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Posted By FFL Dealer Network on 04/16/2019 in Firearm News

Connecticut Supreme Court Ruling Opens Troublesome Door

Connecticut Supreme Court Ruling Opens Troublesome Door

When the door opened for parents of a school shooting to sue Remington, the Connecticut Supreme Court took a different tack on the decision.

This case now hinges on advertising. The plaintiffs in Soto v. Bushmaster claim Remington ran ads promoting the rifle used in the shooting as a weapon of mass destruction. One campaign, in particular, is discussed. See an archived version of the ad here.

The judges say a court must decide if Remington advertised the rifle in a way that encouraged illegal use of the firearm.

“We further conclude that Protection of Lawful Commerce in Arms Act (PLCAA) does not bar the plaintiffs from proceeding on the single, limited theory that the defendants violated CUTPA by marketing the XM15- E2S to civilians for criminal purposes, and that those wrongful marketing tactics caused or contributed to the Sandy Hook massacre,” Judge Richard Palmer wrote in the majority decision. "Accordingly, on the basis of that limited theory, we conclude that the plaintiffs have pleaded allegations sufficient to survive a motion to strike and are entitled to have the opportunity to prove their wrongful marketing allegations."

CUPTA is the Connecticut Unfair Trade Practices Act. It "allows the Commissioner of Consumer Protection to legally pursue persons or businesses who have used unfair or deceptive trade practices with consumers. It grants the court the discretion to award punitive damages, costs, and reasonable attorney’s fees, as well as other relief such as an injunction, which the court determines."


The plaintiffs had to look for a different way to sue Remington, other than product liability or such because of the PLCAA. The official summary of the PLCAA says, "The Protection of Lawful Commerce in Arms Act (PLCAA) is a United States law which protects firearms manufacturers and dealers from being held liable when crimes have been committed with their products. However, both manufacturers and dealers can still be held liable for damages resulting from defective products, breach of contract, criminal misconduct, and other actions for which they are directly responsible in much the same manner that any U.S.-based manufacturer of consumer products is held responsible. They may also be held liable for negligent entrustment when they have reason to know a gun is intended for use in a crime."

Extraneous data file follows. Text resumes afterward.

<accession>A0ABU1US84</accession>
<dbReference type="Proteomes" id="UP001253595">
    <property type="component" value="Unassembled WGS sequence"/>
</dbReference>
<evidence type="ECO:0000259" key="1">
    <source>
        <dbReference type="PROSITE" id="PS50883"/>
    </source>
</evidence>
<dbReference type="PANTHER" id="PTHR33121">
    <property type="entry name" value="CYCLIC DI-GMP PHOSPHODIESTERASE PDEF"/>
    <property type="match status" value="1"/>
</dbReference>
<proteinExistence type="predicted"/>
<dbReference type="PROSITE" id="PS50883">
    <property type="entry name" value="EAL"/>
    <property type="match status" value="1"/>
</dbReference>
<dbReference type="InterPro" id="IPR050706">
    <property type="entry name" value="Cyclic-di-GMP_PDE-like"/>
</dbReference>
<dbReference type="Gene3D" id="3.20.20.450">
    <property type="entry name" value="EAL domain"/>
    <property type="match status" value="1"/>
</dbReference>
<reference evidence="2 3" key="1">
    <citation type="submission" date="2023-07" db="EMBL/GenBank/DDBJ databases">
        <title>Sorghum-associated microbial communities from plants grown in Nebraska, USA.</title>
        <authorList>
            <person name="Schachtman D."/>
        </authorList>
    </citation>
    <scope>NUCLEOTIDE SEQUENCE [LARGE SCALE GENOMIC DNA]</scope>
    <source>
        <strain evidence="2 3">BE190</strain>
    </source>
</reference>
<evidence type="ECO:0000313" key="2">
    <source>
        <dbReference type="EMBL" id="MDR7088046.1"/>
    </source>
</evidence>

The PLCAA, which actually had the support of Bernie Sanders, is meant to protect firearms makers. As David French says in the National Review, "The act is designed to reinforce traditional product-liability law and to protect gun rights from activist judges. After all, no one thinks that Ford should be held liable if a terrorist drives an F-250 into a crowd. Yet there are activists who believe that, say, Ruger should be held liable if a bank robber uses an SR9 to commit a robbery."

The Connecticut court agrees, partly. "There is no doubt that congressional supporters of PLCAA were committed to Americans’ second amendment freedoms and sought to secure those freedoms by immunizing firearms companies from frivolous lawsuits. It is not at all clear, however, that the second amendment’s protections even extend to the types of quasi-military, semiautomatic assault rifles at issue in the present case," says the ruling.


The Connecticut Supreme Court, which is led by Democrats, was split 4-3 on the decision to hand the case back to a lower court. Justices Richard N. Palmer, Andrew J. McDonald, Raheem L. Mullins and Maria Araujo Kahn sided with the majority. Judges Richard A. Robinson, Christine S. Vertefeuille and Nina F. Elgo voted no.


Many in the firearms industry are saying this is now an open door to more lawsuits against gun makers. The Connecticut Supreme Court calls that idea "absurd." The court's argument here is the absurd part. It says in part, "… the plaintiffs’ wrongful marketing claims may proceed without crippling PLCAA, as those claims allege only that one specific family of firearms sellers advertised one particular assault weapon in an uniquely unscrupulous manner, promoting its suitability for illegal, offensive assaults."

What's absurd here is the Connecticut High Court's refusal to accept reality. More lawsuits are on the way, regardless of the outcome of this case. 

Why? The court's decision, in this case, is not based on law, but opinion. Those suing Remington claim the gun maker "… marketed and promoted the XM15-E2S in an unethical, oppressive, immoral, and unscrupulous manner," according to the court. The court does not define what "unethical, oppressive, immoral, and unscrupulous" mean; that is something the lower court must decide.

So, more people are going to sue to try to get those four descriptions to cover any and all firearms advertising.

The Connecticut court decision in Soto v. Bushmaster hinges partly on the "intended for use in a crime" phrase from the PLCAA summary. The parents suing Remington claim the gun maker advertised the gun to criminals so they could use it to commit crimes.

Read the entire decision here. It is 71 pages long.


The lawsuit is a result of the Sandy Hook Elementary School shooting in 2012. Parents claim Remington, which made the Bushmaster AR 15 rifles, must share some of the responsibility for the carnage.

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